Have I ever explained how easily influenced I am sometimes? Sure, there are readers of this very blog who seem to be influenced by the games I buy, play and enjoy, and sometimes make decisions on buying games themselves based on what I think of a game. Not like I am reviewing games here or anything, which I have tried diligently to avoid doing from the get-go, but sometimes my first impressions of a game are enough to sway someone who is on the fence, or even down-right talk them into one. That's a lot of pressure, when you think about it.
But in reality, I am just as easily influenced as anyone else, if not more in some cases. Maybe it has something to do with this blog, where I am in constant search mode looking for the next game to play. Regardless, it doesn't take much anymore to talk me into checking out a game, as my interest level for all types of games and genres has gone through the roof these past few months especially.
That is where Cook, Serve, Delicious comes in to play.
I heard about this game from a lovely lady I know through Twitter, who is on multiple different podcasts that I listen to. Her name is Elaine, and she from The Mommy Gamers, Some Other Castle Podcast and Hell Yeah! Podcast, and she talks about Cook, Serve Delicious ... a lot. When I say "a lot," I mean it as much as I could possible describe. This woman loves her some Cook, Serve, Delicious. Not only does seem to genuinely love this game, but she might be slightly addicted to it. Oh, and she rocks at it to, if you are to believe her humble bragging, which I am inclined to do.
Anyway, I have her to blame for me playing this game. Not because I became addicted to it, which I went in to sort of worried about, but because I'm flat-out exhausted from playing it. This game feels like work, and that is the absolute last thing I want a video game to feel like, especially on a lazy Sunday. I was playing it on my iPad, watching movies and trying to just kick back and relax. But this game made it impossible for me to not only watch the movie, but relax in any form or fashion. It forces you in a frenzy, from start to finish, which I assume is their attempt to replicate the experience of a restaurant. Well, while I know how to cook a little, the multitasking and perfect planning of time is the main reason why the kitchen is not my room of choice. Because I know my limits just in domestic cooking is the number one reason why working at a high-pressure, high-stress job like a restaurant will never be in my future.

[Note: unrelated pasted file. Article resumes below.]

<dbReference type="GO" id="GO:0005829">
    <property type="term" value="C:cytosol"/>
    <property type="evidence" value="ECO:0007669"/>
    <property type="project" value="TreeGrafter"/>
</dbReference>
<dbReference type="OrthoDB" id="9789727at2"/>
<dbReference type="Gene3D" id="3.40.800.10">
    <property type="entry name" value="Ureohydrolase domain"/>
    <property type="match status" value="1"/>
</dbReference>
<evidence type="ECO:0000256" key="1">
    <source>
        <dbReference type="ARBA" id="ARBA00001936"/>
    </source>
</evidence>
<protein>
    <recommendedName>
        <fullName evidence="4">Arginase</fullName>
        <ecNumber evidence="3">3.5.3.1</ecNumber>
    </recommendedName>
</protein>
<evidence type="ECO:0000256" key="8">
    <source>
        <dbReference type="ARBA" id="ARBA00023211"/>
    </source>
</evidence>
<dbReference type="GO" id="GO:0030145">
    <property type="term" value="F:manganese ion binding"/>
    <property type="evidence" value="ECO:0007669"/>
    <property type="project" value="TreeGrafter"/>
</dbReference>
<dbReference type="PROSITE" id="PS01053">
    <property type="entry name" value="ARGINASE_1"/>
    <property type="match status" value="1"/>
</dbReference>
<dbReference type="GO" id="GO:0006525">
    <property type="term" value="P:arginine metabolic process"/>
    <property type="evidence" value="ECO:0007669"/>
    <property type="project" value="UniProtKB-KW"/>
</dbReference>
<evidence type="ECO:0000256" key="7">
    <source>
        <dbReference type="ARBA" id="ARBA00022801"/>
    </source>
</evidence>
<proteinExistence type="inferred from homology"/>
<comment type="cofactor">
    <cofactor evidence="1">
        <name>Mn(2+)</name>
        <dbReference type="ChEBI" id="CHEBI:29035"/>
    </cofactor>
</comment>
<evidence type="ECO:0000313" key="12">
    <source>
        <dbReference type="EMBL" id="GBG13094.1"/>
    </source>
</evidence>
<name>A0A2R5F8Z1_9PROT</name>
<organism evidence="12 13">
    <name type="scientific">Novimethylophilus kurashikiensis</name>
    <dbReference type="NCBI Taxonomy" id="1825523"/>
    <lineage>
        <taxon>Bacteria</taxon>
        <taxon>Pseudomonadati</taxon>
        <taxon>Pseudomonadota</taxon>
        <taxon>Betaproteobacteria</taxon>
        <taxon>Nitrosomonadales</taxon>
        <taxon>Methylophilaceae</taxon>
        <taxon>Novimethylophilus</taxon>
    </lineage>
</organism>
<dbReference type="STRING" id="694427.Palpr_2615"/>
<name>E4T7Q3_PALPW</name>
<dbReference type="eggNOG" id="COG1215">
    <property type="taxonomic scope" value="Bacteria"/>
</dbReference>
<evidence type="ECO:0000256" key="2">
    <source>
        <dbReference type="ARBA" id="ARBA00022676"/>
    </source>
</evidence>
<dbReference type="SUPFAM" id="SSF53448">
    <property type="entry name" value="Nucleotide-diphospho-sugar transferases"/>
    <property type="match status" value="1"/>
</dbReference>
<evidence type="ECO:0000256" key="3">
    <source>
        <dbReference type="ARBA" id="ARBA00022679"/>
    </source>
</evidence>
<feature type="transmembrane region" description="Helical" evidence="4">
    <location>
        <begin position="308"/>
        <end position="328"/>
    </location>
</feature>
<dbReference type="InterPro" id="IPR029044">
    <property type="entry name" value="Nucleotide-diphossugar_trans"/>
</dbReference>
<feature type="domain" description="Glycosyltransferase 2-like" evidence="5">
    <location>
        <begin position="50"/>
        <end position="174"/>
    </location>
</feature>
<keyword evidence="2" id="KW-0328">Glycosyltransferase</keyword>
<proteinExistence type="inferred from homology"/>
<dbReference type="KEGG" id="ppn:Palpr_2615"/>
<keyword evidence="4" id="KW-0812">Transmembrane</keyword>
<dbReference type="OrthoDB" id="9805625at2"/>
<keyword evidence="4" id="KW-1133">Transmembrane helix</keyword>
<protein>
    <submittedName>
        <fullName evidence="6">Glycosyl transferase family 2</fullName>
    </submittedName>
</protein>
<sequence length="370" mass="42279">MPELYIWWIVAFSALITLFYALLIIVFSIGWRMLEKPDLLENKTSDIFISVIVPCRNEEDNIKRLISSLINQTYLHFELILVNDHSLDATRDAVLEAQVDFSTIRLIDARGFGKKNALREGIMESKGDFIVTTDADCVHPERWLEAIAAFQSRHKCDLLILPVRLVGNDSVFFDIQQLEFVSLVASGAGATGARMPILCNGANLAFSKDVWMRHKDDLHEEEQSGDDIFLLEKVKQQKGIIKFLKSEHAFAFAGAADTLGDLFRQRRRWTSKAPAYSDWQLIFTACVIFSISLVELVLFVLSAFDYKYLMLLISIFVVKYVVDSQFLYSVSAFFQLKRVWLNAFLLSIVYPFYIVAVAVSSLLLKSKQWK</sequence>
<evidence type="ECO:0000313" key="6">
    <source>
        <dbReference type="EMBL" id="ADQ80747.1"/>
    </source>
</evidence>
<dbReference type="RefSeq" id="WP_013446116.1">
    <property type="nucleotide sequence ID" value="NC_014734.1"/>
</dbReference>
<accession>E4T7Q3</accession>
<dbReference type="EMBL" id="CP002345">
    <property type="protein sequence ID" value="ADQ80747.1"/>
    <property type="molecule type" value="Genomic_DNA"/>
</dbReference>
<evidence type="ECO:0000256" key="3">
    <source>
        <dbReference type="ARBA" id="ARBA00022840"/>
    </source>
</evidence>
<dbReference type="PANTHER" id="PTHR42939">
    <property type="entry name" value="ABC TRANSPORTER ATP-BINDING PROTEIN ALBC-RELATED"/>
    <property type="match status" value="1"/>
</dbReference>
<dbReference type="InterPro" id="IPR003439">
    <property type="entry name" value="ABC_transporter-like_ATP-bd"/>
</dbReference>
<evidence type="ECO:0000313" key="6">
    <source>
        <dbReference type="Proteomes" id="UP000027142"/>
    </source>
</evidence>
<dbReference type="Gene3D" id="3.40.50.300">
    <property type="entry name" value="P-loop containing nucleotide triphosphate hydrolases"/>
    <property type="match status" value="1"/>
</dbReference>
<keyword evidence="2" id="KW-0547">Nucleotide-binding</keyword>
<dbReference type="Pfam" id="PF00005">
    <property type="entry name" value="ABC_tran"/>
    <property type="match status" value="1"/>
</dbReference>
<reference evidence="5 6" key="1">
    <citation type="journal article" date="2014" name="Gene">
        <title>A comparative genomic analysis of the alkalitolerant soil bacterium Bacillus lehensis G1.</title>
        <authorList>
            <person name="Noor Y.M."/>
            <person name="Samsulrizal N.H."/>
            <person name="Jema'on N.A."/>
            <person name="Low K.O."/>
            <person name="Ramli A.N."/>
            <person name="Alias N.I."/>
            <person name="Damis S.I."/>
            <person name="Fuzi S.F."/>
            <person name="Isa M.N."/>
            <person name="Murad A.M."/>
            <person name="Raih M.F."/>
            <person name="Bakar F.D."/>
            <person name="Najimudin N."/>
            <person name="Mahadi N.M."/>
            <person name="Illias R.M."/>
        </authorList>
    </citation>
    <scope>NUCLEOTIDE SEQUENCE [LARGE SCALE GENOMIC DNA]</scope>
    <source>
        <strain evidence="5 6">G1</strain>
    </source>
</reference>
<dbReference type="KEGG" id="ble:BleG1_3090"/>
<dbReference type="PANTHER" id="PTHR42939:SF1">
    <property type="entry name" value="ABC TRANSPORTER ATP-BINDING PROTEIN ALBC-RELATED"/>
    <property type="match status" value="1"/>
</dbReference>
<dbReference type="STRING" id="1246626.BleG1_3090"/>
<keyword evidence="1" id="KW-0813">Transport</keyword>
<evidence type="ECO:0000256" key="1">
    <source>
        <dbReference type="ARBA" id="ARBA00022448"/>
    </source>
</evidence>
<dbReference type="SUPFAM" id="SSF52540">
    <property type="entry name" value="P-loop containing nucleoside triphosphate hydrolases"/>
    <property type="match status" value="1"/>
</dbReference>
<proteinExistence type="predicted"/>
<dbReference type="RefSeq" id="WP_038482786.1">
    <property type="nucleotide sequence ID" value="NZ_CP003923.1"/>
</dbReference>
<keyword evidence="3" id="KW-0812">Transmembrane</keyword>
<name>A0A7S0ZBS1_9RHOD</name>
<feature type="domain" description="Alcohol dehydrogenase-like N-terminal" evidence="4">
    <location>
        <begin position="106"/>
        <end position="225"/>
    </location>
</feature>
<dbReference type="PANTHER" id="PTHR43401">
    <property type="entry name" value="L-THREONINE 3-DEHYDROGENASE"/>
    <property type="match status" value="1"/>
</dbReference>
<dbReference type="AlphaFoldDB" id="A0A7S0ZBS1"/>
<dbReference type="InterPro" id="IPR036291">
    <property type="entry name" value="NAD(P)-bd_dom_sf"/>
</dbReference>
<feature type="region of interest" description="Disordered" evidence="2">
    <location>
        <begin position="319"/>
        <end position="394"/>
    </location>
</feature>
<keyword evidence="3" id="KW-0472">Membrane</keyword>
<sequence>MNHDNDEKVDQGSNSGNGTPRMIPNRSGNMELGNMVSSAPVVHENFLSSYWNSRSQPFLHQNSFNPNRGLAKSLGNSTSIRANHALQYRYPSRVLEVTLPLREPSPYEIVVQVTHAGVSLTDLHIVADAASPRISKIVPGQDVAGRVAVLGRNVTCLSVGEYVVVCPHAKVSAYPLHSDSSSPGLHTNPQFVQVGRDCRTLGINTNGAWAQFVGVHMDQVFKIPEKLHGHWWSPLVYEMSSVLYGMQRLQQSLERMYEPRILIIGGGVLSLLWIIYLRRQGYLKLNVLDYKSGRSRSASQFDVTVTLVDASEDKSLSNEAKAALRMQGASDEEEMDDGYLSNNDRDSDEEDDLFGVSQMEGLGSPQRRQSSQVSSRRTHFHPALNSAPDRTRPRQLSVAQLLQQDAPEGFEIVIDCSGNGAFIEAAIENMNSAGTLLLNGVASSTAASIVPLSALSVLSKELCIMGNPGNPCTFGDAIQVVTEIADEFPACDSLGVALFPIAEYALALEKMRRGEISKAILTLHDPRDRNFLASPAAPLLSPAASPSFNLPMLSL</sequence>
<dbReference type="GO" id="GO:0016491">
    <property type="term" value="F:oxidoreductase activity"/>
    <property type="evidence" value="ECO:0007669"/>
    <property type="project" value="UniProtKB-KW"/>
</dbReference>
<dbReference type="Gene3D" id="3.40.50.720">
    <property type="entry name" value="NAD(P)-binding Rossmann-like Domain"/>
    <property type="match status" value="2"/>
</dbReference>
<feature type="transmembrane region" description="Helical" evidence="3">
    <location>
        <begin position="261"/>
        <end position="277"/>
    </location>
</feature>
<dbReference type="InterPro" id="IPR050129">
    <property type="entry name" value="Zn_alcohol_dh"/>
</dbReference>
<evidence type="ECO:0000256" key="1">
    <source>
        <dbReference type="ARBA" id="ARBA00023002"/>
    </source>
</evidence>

I'm actually getting anxiety just thinking about it.
This is game is a like a complicated, sophisticated mash-up of all the Facebook/Zynga style of games, which if you don't know what I'm talking about, me describing them will do them no justice. Essentially it's a game that revolves around time management, quickness and worrying about several different things at once. Once again, these are the types of games I try to stay away from intentionally, because I really don't feel like my source of entertainment should feel like work or stress me out like a job would.
But hey, I tried the game. I know what Elaine and her podcasting partners are talking about from here on out, so at least I have some context going forward. I just wonder how much she really likes this game, or if it's just the addiction talking so highly about it. A woman that bust can't possibly like working in a game that much, can she?
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